Processing chief hits at closed areas call –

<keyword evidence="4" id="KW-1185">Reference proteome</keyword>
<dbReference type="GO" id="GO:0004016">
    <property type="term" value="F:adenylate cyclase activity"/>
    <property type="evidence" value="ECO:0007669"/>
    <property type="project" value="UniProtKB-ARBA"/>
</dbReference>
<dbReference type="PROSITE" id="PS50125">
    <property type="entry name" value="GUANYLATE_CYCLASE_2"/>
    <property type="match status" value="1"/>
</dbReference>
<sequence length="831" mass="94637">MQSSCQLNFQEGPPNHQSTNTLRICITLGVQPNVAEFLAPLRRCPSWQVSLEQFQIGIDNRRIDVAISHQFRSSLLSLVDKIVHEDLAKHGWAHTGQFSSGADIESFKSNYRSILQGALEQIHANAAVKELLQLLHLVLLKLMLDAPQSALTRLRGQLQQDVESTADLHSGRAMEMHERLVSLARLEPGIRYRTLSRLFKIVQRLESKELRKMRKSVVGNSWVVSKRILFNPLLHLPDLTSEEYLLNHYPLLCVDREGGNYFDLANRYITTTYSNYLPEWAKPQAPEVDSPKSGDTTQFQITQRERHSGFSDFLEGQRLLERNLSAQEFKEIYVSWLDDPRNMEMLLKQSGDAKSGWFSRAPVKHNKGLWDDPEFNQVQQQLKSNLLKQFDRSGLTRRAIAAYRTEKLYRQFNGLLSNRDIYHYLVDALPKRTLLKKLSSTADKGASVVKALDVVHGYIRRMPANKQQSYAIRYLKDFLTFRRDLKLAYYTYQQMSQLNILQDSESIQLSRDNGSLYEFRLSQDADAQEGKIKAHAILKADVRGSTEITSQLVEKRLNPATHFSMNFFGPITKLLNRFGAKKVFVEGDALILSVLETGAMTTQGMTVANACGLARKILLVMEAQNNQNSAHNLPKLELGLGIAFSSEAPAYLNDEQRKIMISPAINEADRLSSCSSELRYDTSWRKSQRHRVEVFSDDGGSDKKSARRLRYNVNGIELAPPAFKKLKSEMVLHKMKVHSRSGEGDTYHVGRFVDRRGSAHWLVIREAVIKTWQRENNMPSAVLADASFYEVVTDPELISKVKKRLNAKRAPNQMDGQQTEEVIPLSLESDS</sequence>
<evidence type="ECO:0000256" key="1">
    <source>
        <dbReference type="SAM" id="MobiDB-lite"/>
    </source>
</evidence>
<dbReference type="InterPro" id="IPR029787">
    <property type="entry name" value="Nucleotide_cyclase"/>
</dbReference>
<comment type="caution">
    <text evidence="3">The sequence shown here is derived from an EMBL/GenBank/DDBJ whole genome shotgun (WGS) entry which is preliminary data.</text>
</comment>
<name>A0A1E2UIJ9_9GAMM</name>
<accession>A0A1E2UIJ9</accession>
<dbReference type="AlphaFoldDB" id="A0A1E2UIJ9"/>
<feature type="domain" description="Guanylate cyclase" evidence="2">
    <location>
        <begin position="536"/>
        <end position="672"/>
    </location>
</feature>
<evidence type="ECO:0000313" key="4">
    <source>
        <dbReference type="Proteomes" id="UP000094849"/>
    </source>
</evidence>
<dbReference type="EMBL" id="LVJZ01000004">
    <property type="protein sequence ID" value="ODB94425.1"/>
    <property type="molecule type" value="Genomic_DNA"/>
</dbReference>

Processing chief hits at closed areas call Published:  09 December, 2004 A CALL for “doom and gloom“ merchants to stop interfering in the fishing industry from the sidelines came today from a fish processing chief.Robert Milne, the executive director of the Scottish Seafood Processors’ Federation said he was appalled by the Royal Commission on Environmental Pollution’s call for closure of 30% of the UK’s economic zone to commercial trawling, coupled with further fleet cuts.He added: “The ignorance of some of these people who seek to interfere in our industry beggars belief.Where is the proof that closed areas work for white fish?”“Don’t they know that more decommissioning has already taken place Have they no thought for the businesses that have been built up around the coast over many years sending on landings of fish by UK vessels“And this cannot be put at risk by proposals from people who have no experience or involvement in the industry.We must cut out these doom and gloom merchants from the sidelines. “He said the federation was also opposed to area closures under the European Commission’s proposals for next year“Opportunities to net the 1999 year class of haddock would be limited as fishermen tell us that these big haddock are in the areas which could be closed. This would be alarming for us.”But conservation group WWF said it believed the proposals from the Commission are an improvement on previous years, especially for some stocks such as cod and orange roughy.European fisheries are generally in a poor state with many fish stocks in need of radical measures to ensure their recovery, the group said. “The proposal on closed areas in the North Sea and the Baltic Sea, as well as the reduction in the amount of overall fishing for deep-sea stocks, reflects a necessary and serious attempt to conserve Europe’s fisheries,” said Helen McLachlan, WWF Marine Policy Officer. “The proposals for closed areas complement the Royal Commission on Environmental Pollution’s recommendation for 30 per cent of UK’s seas to be made into marine reserves, and need to be taken seriously by Member States.” WWF said it believes that closed areas must form part of a long term solution alongside other measures such as reduced fishing effort and the use of more selective fishing gear, aimed at reducing the amount of bycatch and discards that are such a problem in many fisheries today. To address the ICES call for zero cod quotas WWF is advocating that no targeted quotas for cod are set. Instead member states should consider the allocation of bycatch quotas for fisheries with known interaction with cod – such as haddock, whiting and nephrops. However, onboard observers must accompany such a measure so that catch levels can be monitored. By agreeing such a measure fishermen can still pursue these fisheries while maximising the chances of cod recovery. These measures must apply across all fleets involved in the fisheries.But the Scotish National Party said the Commission’s plans toClose cod grounds were nonsense.The party’s shadow Fisheries Minister Richard Lochhead and SNP MEP Mr Ian Hudghton said fishing communities were fed up with this “annual torture”.Mr Lochhead said:”The size of the Scots white fish fleet has been cut in half as has the time they are allowed to spend at sea. Some white fish stocks like haddock are at record levels with rollover quotas even proposed for troubled cod stocks, yet the Brussels bureaucrats want even tougher measures than last year! Scotland’s worst enemies couldn’t make this up if they tried.”* is published by Special Publications. Special Publications also publish European Fish Trader, Fishing Monthly, Fish Farming Today, Fish Farmer, the Fish Industry Yearbook, the Scottish Fishermens’ Federation Diary, the Scottish Seafood Processors Federation Diary, the Fish Farmer Handbook and a range of wallplanners.